04.The National Bin Network
Opponents argue that a container deposit scheme (CDS) is an unnecessary burden on the community - and that current industry-driven schemes have increased the national packaging recycling rate from 39% in 2003 to 63% in 2010, and improved environmental outcomes with smart packaging redesigns.
Teaming up with Schweppes Australia,
Lion and the packaging giants Visy and
Amcor, Coca-Cola’s preferred beverage container waste solution is
the National Bin Network.
National Bin Network (NBN) is an extension of the Australian Packaging Covenant, an existing
waste reduction agreement between
government, industry and community
groups and the Australian Food and Grocery Council Packaging Stewardship Forum, which runs voluntary industry
recycling, litter reduction
and education programs.
The NBN proposes
installing 30,000 twin
bins – with one for recycling and one for rubbish – in public spaces
such as shopping centres and airports. The $100m investment needed for the NBN over five years will be paid for by the packaging industry and the beverage brand owners via levies.
However, while the NBN pays for the bins, it doesn’t pay for their installation, maintenance and waste collection costs. Nor does it collect data on recycling rates. That falls to the recipients of the bins - local councils, for example.
One concern about the twin-bin system
is the high levels of “contamination”
by non-recyclable rubbish and food,
which reduces the value of the collected
containers as the waste has to be
re-sorted after collection.The AFGC
says contamination rates can be reduced
with effective bin design and
However, others argue that
while concentrating on commercial
locations is a start, it’s not enough to solve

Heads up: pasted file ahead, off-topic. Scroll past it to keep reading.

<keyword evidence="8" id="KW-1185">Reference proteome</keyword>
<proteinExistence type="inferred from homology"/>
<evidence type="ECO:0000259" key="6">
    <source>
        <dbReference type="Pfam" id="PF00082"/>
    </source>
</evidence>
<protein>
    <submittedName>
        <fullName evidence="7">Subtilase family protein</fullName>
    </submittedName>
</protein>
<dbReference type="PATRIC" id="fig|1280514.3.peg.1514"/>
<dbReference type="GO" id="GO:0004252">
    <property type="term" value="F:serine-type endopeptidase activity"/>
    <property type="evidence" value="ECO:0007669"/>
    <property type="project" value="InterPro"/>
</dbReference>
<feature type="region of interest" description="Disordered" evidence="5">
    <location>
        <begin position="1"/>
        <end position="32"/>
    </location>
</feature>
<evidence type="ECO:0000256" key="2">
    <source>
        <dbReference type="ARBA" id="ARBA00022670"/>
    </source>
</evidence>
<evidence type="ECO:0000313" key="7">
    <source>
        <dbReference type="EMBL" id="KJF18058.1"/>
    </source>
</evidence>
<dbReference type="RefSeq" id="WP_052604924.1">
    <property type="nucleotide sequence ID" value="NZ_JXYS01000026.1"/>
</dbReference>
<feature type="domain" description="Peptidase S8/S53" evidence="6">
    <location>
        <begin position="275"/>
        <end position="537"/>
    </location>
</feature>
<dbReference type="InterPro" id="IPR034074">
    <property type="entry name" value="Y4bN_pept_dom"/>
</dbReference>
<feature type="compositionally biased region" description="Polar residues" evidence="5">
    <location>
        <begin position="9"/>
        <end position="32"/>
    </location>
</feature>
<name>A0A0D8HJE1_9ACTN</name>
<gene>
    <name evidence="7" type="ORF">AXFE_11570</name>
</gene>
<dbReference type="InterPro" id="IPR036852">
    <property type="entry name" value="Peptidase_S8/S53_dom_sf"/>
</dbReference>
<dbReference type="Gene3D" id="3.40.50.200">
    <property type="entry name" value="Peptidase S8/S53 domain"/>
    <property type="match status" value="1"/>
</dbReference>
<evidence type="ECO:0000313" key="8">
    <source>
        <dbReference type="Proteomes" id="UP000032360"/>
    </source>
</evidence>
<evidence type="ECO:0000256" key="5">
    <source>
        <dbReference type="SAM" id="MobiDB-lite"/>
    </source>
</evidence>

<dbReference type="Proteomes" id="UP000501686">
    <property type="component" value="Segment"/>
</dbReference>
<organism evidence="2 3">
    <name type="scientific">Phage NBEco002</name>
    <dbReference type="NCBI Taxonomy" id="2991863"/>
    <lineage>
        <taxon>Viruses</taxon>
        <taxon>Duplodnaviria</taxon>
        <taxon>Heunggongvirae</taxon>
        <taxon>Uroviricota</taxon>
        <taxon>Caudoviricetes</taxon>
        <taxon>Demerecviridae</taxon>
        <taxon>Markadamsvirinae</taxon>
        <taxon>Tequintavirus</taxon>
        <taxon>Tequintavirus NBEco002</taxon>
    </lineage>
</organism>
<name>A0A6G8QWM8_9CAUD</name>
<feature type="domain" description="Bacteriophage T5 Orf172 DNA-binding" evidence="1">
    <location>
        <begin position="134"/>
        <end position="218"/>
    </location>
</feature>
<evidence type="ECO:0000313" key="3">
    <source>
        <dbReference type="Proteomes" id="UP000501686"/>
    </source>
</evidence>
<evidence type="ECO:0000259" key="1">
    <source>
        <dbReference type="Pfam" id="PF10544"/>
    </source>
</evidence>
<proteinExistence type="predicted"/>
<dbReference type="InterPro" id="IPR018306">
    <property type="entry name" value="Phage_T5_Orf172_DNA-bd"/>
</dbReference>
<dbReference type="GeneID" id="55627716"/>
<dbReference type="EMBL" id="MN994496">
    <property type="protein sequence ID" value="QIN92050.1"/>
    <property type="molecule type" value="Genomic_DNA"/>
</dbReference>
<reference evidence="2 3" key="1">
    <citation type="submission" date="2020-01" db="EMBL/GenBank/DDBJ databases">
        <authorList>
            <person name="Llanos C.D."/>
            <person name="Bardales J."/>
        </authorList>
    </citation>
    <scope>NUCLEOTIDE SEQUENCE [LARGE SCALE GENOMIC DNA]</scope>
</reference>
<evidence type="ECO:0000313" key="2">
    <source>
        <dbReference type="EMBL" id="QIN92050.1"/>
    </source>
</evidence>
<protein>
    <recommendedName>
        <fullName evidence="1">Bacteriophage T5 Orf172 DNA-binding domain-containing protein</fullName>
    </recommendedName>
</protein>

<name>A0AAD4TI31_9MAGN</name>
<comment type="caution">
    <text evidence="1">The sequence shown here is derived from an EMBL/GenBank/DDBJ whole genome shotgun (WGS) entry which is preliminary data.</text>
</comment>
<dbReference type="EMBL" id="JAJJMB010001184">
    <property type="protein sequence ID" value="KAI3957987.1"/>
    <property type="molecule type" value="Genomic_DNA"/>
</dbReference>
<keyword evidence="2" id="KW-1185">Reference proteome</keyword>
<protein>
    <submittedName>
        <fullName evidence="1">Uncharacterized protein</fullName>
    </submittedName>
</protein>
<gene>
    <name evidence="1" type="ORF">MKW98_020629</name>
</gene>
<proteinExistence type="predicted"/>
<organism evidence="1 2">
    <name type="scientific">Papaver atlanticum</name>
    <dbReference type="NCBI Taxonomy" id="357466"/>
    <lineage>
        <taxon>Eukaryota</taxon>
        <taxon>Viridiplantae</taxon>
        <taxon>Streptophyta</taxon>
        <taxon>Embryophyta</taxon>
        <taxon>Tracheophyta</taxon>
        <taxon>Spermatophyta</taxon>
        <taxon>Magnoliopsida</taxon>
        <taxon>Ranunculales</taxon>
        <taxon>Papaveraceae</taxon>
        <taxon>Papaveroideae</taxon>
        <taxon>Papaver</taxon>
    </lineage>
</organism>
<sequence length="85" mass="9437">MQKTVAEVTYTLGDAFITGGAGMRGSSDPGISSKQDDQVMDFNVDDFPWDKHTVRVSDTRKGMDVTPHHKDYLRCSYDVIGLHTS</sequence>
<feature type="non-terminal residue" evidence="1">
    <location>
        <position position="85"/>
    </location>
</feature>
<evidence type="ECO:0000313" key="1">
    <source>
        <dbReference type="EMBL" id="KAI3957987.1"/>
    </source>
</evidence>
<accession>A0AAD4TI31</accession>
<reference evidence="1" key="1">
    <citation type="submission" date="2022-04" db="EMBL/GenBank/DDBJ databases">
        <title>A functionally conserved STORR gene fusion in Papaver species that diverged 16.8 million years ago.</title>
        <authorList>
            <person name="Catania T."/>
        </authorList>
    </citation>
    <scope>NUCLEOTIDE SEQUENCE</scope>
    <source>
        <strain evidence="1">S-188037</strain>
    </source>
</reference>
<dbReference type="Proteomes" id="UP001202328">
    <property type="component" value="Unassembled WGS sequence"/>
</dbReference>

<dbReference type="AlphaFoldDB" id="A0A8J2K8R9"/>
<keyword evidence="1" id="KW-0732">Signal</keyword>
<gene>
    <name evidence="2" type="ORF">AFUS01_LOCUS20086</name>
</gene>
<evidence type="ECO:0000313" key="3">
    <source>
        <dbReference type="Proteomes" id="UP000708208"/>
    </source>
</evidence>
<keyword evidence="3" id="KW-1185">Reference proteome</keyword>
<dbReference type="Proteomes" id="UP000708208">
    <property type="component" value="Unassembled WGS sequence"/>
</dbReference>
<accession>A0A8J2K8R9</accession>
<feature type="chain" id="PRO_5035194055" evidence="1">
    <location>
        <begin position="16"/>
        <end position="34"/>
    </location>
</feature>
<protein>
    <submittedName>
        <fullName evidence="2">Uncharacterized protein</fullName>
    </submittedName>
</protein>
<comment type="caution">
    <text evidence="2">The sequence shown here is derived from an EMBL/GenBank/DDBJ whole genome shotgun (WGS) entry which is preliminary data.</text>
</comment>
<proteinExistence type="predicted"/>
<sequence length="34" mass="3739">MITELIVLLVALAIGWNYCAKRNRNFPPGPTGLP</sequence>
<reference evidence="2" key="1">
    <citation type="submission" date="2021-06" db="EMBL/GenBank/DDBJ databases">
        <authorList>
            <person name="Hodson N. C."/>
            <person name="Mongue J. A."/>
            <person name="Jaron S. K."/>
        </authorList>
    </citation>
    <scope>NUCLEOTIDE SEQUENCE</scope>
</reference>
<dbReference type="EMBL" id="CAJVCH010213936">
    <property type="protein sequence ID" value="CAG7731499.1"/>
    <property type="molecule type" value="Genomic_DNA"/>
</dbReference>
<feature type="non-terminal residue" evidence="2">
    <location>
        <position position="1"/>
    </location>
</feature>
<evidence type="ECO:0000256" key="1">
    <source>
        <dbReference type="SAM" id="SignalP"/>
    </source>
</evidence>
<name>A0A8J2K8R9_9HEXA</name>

the problem. A recent report found that
despite having 212 bins, including 37
recycling bins, over four cubic metres
of rubbish is manually collected from
Bondi Beach every day.
Pro-CDS campaigners have
variously described the NBN scheme as
“tokenism” and a “smokescreen” by the
companies who create the waste.
Of all the options considered, a Council of Australian Governments (COAG) report has estimated that the Boomerang
CDS would result in the highest beverage
container recycling rates (reaching 85%
However, both schemes will
increase beverage recycling rates, so can
the CDS and NBN co-exist?
Clean Up Australia’s Ian Kiernan -
who has strongly criticised Coca-Cola
for its stance on the CDS and for the
multinational’s interference in domestic
politics - concedes that as a broad spectrum
approach is required for the
problem of waste, he would be happy
for the NBN to co-exist with a
The AFGC claims
the NBN and CDS are
Coca-Cola declined to
say whether it would
continue to roll out
more NBN bins if
the national CDS
So what happens next?
meeting of state environment ministers in April
2013 noted “progress”
in the deliberations
of their preferred
options for managing packaging waste, including beverage containers. A
decision is expected
to be announced
before the end of